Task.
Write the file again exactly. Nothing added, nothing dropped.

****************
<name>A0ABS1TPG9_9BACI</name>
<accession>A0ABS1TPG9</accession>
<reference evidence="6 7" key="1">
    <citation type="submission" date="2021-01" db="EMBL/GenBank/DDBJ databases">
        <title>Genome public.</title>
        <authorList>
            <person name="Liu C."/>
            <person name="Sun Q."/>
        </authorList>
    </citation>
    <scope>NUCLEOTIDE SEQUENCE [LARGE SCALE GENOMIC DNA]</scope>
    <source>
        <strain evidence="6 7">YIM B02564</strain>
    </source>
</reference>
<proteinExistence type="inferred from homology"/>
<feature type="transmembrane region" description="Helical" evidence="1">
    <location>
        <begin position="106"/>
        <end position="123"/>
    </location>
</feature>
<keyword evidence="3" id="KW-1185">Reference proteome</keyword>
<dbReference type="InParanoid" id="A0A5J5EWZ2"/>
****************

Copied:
<name>A0ABS1TPG9_9BACI</name>
<accession>A0ABS1TPG9</accession>
<reference evidence="6 7" key="1">
    <citation type="submission" date="2021-01" db="EMBL/GenBank/DDBJ databases">
        <title>Genome public.</title>
        <authorList>
            <person name="Liu C."/>
            <person name="Sun Q."/>
        </authorList>
    </citation>
    <scope>NUCLEOTIDE SEQUENCE [LARGE SCALE GENOMIC DNA]</scope>
    <source>
        <strain evidence="6 7">YIM B02564</strain>
    </source>
</reference>
<proteinExistence type="inferred from homology"/>
<feature type="transmembrane region" description="Helical" evidence="1">
    <location>
        <begin position="106"/>
        <end position="123"/>
    </location>
</feature>
<keyword evidence="3" id="KW-1185">Reference proteome</keyword>
<dbReference type="InParanoid" id="A0A5J5EWZ2"/>